Distinguished Australian actor John Derum presents an insight into Joseph Furphy’s famous novel Such is life. John Derum introduces the book and reads some hilarious extracts, before Furphy’s great-grandnephew Andrew talks about his family and the short film Child lost on Goolumbulla (25 minutes).
Novelist, poet and author of 1982 Miles Franklin winning book Just Relations Rodney Hall discusses some of his favourite books including Robert Louis Stevenson's Treasure Island and Tom Collins Such is Life.
THE name Furphy is as close to rural Victorian celebrity as it comes. When the Furphy name comes up in conversation, nine times out of 10 it will be about the water cart,'' says Andrew, the great-grandson of John and the great-grandnephew of Joseph.
"Very few people, aside from literary types, make the connection to Joseph as he wrote under the pseudonym Tom Collins.''
“A New Film Celebrates the Australian Classic Such is Life”
Radio National, Books and Arts Daily, Including Audio - August 2013
Australian classic novels are getting some attention at the moment. Text publishing continues to add to its Text Classic Series, Allen & Unwin has a classics series and now there's a film giving new life to Joseph Furphy's 1890's epic Such is Life. The short film called Child Lost on Goolumbulla is based on just one scene in the novel -which depicts the story of a helpless child lost in the bush. Andrew Furphy - a direct descendant of Joseph Furphy, produced the film with actor John Derum who also acted in the film and voiced the audio book of Furphy's original Such is Life.
The Sydney Morning Herald, Anson Cameron - April 2012
A story by Anson Cameron
I have a friend who has decided to make a short film of an excerpt from Such Is Life. His idea is that it might trigger a brief resurrection for the book. The excerpt is the story of a little girl lost in the bush and the search for her. Australia's white settlers lived in constant anxiety of their children disappearing into the wilderness. Furphy was involved in two searches himself; none of the four children he searched for was found alive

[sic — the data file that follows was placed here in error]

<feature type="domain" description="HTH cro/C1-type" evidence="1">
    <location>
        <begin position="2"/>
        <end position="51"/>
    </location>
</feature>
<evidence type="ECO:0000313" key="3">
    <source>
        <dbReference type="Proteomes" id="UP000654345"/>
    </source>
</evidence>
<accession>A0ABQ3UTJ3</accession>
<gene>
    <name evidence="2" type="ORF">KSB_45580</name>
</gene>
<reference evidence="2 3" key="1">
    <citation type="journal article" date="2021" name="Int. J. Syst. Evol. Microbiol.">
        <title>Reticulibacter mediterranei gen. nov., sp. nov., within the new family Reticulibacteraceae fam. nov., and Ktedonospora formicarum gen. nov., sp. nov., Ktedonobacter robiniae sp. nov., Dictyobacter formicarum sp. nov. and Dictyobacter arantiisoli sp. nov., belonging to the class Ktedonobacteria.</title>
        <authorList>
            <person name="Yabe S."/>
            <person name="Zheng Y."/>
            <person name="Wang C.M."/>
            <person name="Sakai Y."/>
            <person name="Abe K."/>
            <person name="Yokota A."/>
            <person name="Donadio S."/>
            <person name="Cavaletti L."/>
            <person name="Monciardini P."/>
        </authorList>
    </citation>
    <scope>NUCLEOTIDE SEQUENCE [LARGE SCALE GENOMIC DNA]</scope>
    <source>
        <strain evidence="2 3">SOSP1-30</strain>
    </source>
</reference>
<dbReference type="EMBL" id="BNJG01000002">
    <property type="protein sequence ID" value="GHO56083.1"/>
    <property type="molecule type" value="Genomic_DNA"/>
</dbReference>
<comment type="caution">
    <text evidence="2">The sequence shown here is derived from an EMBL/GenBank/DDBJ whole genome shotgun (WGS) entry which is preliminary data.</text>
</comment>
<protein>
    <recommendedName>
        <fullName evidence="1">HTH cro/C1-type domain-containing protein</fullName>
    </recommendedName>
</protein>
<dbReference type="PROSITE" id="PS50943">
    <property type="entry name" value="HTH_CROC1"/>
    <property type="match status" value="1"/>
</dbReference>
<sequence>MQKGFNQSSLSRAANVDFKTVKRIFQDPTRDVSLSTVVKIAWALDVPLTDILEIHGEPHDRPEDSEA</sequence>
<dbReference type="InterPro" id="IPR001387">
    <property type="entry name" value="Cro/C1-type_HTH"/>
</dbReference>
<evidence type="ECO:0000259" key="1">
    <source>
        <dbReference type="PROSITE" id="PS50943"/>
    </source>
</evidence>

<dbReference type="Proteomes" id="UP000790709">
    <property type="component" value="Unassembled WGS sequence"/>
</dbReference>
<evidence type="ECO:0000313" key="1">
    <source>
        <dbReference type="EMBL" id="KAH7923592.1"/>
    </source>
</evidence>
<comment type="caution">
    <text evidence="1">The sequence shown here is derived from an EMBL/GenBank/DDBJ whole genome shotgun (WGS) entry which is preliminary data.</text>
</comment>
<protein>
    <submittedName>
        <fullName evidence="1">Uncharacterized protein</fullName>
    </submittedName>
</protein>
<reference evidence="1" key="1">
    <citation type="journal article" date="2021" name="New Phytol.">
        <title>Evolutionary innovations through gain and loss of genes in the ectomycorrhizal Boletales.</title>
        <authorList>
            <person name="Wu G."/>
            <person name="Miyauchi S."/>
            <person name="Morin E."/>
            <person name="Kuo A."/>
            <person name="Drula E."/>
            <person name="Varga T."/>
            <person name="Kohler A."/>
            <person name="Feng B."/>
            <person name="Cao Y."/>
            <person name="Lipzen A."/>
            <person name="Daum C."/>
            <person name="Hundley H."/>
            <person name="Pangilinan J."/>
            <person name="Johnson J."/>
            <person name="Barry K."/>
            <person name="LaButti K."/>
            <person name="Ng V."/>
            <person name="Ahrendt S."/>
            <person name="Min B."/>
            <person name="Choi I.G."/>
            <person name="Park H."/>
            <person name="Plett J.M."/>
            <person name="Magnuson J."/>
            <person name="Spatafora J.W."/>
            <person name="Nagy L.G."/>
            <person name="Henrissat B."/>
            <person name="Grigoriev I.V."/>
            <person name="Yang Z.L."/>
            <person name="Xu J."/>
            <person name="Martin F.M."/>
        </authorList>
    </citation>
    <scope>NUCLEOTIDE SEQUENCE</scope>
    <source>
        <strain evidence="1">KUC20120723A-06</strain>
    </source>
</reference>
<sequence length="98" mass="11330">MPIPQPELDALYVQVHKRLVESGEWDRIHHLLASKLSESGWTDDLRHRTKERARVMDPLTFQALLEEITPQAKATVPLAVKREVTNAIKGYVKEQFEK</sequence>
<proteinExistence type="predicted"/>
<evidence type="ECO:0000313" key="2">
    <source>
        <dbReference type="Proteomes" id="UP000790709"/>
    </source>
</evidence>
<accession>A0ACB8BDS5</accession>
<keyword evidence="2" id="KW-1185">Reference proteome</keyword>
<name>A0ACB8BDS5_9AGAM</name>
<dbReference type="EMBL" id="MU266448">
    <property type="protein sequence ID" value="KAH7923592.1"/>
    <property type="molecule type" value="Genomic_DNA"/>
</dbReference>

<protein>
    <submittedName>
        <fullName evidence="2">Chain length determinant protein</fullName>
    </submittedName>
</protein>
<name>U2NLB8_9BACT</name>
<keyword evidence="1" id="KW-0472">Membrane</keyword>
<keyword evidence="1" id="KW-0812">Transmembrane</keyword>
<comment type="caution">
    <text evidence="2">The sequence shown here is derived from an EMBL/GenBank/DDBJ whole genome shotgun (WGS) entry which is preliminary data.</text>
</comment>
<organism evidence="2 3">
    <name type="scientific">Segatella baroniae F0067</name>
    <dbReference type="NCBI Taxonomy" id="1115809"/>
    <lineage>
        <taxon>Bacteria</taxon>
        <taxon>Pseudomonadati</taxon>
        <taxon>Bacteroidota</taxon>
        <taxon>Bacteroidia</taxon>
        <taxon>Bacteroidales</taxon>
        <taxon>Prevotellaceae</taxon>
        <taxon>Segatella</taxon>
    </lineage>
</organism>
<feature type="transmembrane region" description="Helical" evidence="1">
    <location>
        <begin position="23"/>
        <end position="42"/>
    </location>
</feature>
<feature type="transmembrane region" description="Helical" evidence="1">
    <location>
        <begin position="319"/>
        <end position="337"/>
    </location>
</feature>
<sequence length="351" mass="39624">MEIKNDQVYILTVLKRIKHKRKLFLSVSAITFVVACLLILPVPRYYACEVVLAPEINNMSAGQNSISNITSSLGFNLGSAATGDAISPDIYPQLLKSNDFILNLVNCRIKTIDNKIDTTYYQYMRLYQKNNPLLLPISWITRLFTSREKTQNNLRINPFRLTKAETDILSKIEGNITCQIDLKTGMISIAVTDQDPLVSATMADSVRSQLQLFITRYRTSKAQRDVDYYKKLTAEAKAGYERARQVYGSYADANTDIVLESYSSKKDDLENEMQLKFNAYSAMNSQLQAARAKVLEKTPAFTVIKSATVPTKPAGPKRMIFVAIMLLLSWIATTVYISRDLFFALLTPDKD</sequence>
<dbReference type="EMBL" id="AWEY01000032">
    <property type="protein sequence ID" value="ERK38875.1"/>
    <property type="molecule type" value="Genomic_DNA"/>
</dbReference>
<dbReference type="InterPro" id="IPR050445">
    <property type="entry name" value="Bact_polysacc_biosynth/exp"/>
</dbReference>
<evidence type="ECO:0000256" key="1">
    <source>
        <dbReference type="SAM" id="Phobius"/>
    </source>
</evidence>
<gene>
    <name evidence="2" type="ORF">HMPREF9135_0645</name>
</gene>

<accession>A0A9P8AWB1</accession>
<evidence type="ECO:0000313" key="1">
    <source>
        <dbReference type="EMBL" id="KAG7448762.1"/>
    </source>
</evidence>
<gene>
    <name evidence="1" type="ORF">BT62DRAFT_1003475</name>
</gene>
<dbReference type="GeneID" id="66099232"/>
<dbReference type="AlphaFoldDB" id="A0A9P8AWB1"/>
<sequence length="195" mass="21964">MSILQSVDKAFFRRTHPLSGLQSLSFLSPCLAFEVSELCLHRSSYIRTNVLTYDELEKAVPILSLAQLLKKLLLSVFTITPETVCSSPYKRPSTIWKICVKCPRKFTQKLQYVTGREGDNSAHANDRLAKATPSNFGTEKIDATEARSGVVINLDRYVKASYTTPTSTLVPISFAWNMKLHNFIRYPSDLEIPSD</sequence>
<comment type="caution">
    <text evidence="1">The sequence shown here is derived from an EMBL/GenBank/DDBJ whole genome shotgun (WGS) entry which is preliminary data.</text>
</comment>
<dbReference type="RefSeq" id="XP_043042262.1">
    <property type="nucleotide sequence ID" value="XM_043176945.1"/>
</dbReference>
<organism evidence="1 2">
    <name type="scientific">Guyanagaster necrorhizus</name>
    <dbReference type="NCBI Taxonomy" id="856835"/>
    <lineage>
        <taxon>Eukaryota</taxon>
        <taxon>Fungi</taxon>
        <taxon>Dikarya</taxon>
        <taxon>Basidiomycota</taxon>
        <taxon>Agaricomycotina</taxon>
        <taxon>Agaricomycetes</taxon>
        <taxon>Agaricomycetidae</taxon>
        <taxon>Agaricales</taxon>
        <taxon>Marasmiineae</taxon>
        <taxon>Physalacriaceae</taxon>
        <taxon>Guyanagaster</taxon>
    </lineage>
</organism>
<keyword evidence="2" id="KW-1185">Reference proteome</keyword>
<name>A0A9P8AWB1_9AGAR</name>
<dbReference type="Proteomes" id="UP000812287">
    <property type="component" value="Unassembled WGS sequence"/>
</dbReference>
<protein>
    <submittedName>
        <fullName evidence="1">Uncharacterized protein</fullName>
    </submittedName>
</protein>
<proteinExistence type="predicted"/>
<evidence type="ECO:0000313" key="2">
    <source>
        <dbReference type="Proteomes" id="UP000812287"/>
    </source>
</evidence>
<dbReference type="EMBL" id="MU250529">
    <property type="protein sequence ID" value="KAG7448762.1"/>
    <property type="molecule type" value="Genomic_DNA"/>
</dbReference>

Radio National, Hindsight, Including Audio - February 2010
This story of furphies picks its way through facts and fictions. A furphy is a rumour or a yarn. The term was given to us by an Irish immigrant family who settled in Victoria in the 1800s. Accounts of the precise origins of the term 'furphy' have changed over the years, however. There have been a few furphies within the furphy story. The indisputable fact is that two very interesting brothers, between them, left us a legacy rich in words.
In February 1904, Stella Miles Franklin – then aged 24 – received an admiring letter from a 60-year-old former bullock-driver named Joseph Furphy. He requested a photograph and proposed that they meet.
Joseph Furphy is back. He's squatting under his beloved wilga tree in his bushie gear, stirring the billy can water with a stick. Not the real Furphy, of course, but a statue in bronze by Castlemaine sculptor Phil Mune.